You, Empowered: Starting an Autism Initiative in the Local Community
by Leann Anglin
Director of Resource Development at The Arc of Caddo-Bossier
When she walked in my office I could tell that she was going to speak her mind. She was passionate and pushy, but she had the right to be. She knew what it is like to raise a child with autism, and she was sitting across from me demanding more from our community. As a community we were failing our parents who have children with autism. Even with severe budget cuts running through my head, I couldn’t tell this mother that The Arc Caddo-Bossier would not be able to help.
Just a few weeks prior to that meeting, The Arc of the United States had announced that it was awarded a grant from the Administration on Intellectual and Developmental Disabilities (AIDD). This national initiative produced the Autism NOW Center.
The Arc Caddo-Bossier grabbed this opportunity and followed suit by launching our own local resource and information initiative on autism in Northwest Louisiana. Our goal was to provide our community with opportunities to engage in the autism information exchange, just as The Arc of the United States was doing with the national initiative, while also providing quality local resources and information. We were able to connect families to efficient and productive discussions with experts from across the United States on relevant and timely topics through the free weekly webinars hosted by Autism NOW. We began initiating conversations about autism, making connections, and simply not only demanding more from our community, but from ourselves.
In the spring of 2011, we started working closely with our local community foundation on the concept of assembling leaders from organizations, institutions and businesses that serve individuals with autism and their families. The first meeting in June of 2011 was extremely successful as we sat around a very large table and discussed how we could improve communication and reach more people. After this event, we gathered everyone’s contact information and kept the conversation moving through emails, e-newletters, and meetings. Since then, we have collaborated with a group of students at the medical school in our community to develop and expand a database of local autism resources that will soon be available on our website.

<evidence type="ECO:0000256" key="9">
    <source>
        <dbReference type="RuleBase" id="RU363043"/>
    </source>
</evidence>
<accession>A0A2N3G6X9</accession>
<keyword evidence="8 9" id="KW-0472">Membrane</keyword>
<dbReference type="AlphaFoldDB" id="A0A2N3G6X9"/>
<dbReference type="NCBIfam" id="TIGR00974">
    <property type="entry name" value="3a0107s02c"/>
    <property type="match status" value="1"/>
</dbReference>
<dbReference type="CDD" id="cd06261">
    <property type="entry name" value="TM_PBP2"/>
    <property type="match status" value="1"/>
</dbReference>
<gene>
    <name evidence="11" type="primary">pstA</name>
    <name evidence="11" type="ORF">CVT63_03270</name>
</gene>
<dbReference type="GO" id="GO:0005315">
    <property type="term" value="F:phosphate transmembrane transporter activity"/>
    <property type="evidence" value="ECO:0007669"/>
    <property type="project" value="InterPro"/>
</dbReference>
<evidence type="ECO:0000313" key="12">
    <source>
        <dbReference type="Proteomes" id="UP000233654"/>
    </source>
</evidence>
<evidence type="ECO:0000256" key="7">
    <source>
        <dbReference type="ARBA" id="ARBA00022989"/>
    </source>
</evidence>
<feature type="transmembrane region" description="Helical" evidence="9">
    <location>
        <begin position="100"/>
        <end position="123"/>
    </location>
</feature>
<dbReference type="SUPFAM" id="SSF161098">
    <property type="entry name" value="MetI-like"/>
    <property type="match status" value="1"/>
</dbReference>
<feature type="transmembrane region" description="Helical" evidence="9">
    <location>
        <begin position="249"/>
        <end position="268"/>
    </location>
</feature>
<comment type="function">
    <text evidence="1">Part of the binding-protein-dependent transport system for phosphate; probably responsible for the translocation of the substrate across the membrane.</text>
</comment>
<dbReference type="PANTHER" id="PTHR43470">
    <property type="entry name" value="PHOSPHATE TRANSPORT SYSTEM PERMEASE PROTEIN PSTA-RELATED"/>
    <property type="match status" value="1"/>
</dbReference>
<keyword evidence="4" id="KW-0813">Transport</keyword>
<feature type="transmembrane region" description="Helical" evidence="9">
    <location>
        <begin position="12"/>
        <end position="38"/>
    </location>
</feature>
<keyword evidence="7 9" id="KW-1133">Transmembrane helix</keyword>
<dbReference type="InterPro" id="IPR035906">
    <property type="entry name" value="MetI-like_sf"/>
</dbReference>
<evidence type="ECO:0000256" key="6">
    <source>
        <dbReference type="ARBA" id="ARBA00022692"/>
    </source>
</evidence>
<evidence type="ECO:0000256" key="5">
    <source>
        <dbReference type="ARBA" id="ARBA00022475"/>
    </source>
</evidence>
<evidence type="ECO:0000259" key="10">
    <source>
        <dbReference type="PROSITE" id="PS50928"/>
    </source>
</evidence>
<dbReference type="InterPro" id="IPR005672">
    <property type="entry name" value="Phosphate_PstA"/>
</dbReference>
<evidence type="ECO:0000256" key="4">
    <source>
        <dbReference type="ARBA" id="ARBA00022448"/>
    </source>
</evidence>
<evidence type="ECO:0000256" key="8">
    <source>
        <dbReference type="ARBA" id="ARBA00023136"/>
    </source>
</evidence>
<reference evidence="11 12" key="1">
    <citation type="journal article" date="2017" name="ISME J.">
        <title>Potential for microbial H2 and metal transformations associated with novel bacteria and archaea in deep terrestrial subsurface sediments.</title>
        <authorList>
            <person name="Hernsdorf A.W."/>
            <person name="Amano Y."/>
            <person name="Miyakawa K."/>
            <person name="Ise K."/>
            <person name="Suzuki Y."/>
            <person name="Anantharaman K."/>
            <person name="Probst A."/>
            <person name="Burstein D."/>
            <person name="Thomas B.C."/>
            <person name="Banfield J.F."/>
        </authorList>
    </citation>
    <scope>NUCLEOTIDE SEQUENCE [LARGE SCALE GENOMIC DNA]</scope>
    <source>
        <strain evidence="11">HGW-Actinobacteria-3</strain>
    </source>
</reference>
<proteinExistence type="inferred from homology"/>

It is thrilling to know that as a result of our first gathering in 2011, the local chapter of the pediatric society has reorganized with one focus on how physicians are diagnosing autism and how they are disseminating information about services that are available. This past July, we hosted our second annual Community Conversation on Autism, and everyone in attendance was excited to come together again, not only to discuss our accomplishments, but more importantly, to discuss our plans for the future.
Have we accomplished everything that the mother who met with me had hoped? No, but we are off to a great start! To the organizations and groups that are also interested in initiating conversations about autism, we have found that round-table discussions with leaders of local autism resources and services are an excellent beginning. They do not cost much, but they develop a powerful network that is vital to quality communications in the future. Also, once you open up communications, you find gaps in services developing a clear path for future plans with everyone working together. Our work began with a conversation, but you can’t just talk, you also have to be willing to listen!